- Thailand mini pineapple: Who ever thought they could gobble down a pineapple at one go? Well, you can! These baby pineapples are sweet-sour and taste a tad different than their mommy counterparts.
- Egg tarts: These gooey bite-sized egg tarts with a flaky, crunchy base are finger-licking good. Have them hot!
- Quail egg-fry sticks: This egg fry is made of quail eggs, cracked open and fried in deep-scooped moulds, served with mayonnaise or hot sauce.
- Taiwanese pancakes: An interesting mould holding dozens of pancakes in concentric circles is quite a sight. Watch your pancakes being battered and baked in different flavours – red bean, corn, chocolate, cream, durian or peanut.
- Fruit sticks: Have your dose of fruits with dribbling sugar or chocolate coats. These sticks contain grapes, berries, apples and more hidden beneath the sinful coat.
Chocolate and other fruits sticks
- Nitrogen-infused treats: Also what the hawkers call ‘Bite and Blow’, these treats are corn puffs subjected to a blast of liquid nitrogen, to make them cool and crunchy. Topped with melted chocolate and sprinklers, watch your breath of air as you blow out after every bite.
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- Dimsums: Dimsums dimsums all the way – think of every possible colour, meat and variety and you have them being made fresh in front of you!
- Potato sticks: These sticks are made out of a whole potato, with its rim retained. They are deep-fried for an extra crunch, tossed with salt and chilli if you wish.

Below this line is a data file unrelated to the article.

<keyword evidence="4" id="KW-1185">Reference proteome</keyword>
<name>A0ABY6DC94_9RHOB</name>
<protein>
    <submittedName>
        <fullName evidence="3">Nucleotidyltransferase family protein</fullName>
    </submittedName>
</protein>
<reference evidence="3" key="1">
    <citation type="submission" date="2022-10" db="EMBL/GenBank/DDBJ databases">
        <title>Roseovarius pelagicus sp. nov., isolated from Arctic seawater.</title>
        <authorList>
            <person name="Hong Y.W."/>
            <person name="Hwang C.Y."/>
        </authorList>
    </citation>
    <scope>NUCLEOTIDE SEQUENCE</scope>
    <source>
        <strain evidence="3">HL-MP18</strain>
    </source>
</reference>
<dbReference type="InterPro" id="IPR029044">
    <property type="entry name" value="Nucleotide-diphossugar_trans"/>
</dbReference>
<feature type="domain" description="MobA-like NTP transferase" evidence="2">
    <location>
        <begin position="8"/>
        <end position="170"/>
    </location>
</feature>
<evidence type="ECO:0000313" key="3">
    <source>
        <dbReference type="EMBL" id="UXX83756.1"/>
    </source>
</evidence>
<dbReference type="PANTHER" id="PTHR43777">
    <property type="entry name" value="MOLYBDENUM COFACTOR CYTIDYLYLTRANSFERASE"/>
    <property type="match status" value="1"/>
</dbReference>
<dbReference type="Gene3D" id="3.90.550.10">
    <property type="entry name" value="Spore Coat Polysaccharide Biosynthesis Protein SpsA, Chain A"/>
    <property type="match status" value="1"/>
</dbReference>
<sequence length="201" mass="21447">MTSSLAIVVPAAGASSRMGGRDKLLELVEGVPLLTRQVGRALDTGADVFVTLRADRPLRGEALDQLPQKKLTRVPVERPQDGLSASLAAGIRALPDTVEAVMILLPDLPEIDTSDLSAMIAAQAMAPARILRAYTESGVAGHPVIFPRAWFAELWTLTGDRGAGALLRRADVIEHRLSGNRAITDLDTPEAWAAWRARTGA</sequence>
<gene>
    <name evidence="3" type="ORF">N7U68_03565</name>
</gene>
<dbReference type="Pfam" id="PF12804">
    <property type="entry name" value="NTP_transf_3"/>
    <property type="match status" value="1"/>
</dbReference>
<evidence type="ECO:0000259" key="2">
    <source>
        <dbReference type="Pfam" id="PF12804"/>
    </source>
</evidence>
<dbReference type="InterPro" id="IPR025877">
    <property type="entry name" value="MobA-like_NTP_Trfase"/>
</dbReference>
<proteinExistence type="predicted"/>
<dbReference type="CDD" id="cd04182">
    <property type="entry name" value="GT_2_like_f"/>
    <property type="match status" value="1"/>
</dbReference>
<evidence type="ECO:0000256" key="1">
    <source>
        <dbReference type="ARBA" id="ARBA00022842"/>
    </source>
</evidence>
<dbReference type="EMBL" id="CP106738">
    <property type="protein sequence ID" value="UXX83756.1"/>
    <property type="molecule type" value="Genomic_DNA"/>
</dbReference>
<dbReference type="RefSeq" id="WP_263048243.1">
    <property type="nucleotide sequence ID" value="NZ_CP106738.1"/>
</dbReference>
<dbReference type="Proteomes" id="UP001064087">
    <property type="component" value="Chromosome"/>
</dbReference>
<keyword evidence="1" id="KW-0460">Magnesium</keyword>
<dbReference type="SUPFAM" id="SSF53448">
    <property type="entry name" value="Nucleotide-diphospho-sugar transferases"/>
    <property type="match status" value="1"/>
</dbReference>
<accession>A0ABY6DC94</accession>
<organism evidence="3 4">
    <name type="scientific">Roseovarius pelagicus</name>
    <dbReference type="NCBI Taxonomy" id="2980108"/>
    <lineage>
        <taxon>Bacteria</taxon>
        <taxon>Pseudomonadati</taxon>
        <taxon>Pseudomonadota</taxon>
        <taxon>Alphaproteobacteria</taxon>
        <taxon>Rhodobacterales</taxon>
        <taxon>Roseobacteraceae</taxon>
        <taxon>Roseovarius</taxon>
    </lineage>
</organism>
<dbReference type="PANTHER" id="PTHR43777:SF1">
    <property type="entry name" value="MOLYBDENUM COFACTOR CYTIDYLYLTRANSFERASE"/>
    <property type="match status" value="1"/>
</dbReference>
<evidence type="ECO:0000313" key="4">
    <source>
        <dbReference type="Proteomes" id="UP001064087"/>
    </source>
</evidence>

- Watermelon juice: This is no ordinary watermelon juice, we are talking of a watermelon with its top scooped out and its pulp whisked and churned into a blended juice, with its seeds retained. How is it served? Well, in the watermelon itself!
- Beverages: Choose from a refreshing range of beverages from citrus flavours, green tea, lemon drinks, syrups and jellies, all iced and served in a plastic glasses.
Tips and tricks:
Bargain all the way: Do not hesitate to bargain. The more you bargain, the more items you can buy, for the same amount of money you had put aside. This holds good for hand made goods, trinkets, craft work, clothes and all that you can think of in a flea market.
Cling to your belongings: Please hold on tight to your personal belongings as it’s literally a shoulder to shoulder walk, as you brush past the crowd to make way to your favourite stall(s).
Comfortable footwear: Put on comfortable walking shoes. If you are tired of closed shoes all day, slip into some flip-flops or strappy sandals. Heels and fancy wedges are a big no-no!
Clothes: Wear light clothes, with fabrics that let you breathe. While tees, cotton dresses, strappy tops, simple shirts and shorts do the trick, jeans and jackets may not work well.
Must carry: Please carry paper napkins to wipe your hands after eating, as the hawkers do not give you any. Take a face towel to dab your sweaty self dry. Have enough change on you. Denominations of MYR 1 (1 Malaysian Ringgit) work the best, followed by MYR 5 and Sen (coins).
Plastic bags: Preserve the first plastic bag you get when you buy some savouries in the beginning. You can add some snacks to it, stop half-way, go to the side walk along the craftsmen shops and eat in peace. You could then use the empty bag to dispose used napkins, seeds from fruit drinks, toothpicks and sticks later on.
Water: Bottled mineral water is available at the beginning and end of the walk, and in nearly every restaurant and beverage stall. Pick one up to stay hydrated and to avoid choking ( 😉 trust me, you are going to eat a lot!)
Stay tuned for more updates on Melaka and alternate places to dine at!
Till then …. Read – Drool – Eat! 🙂
This post first appeared on Lyf&Spice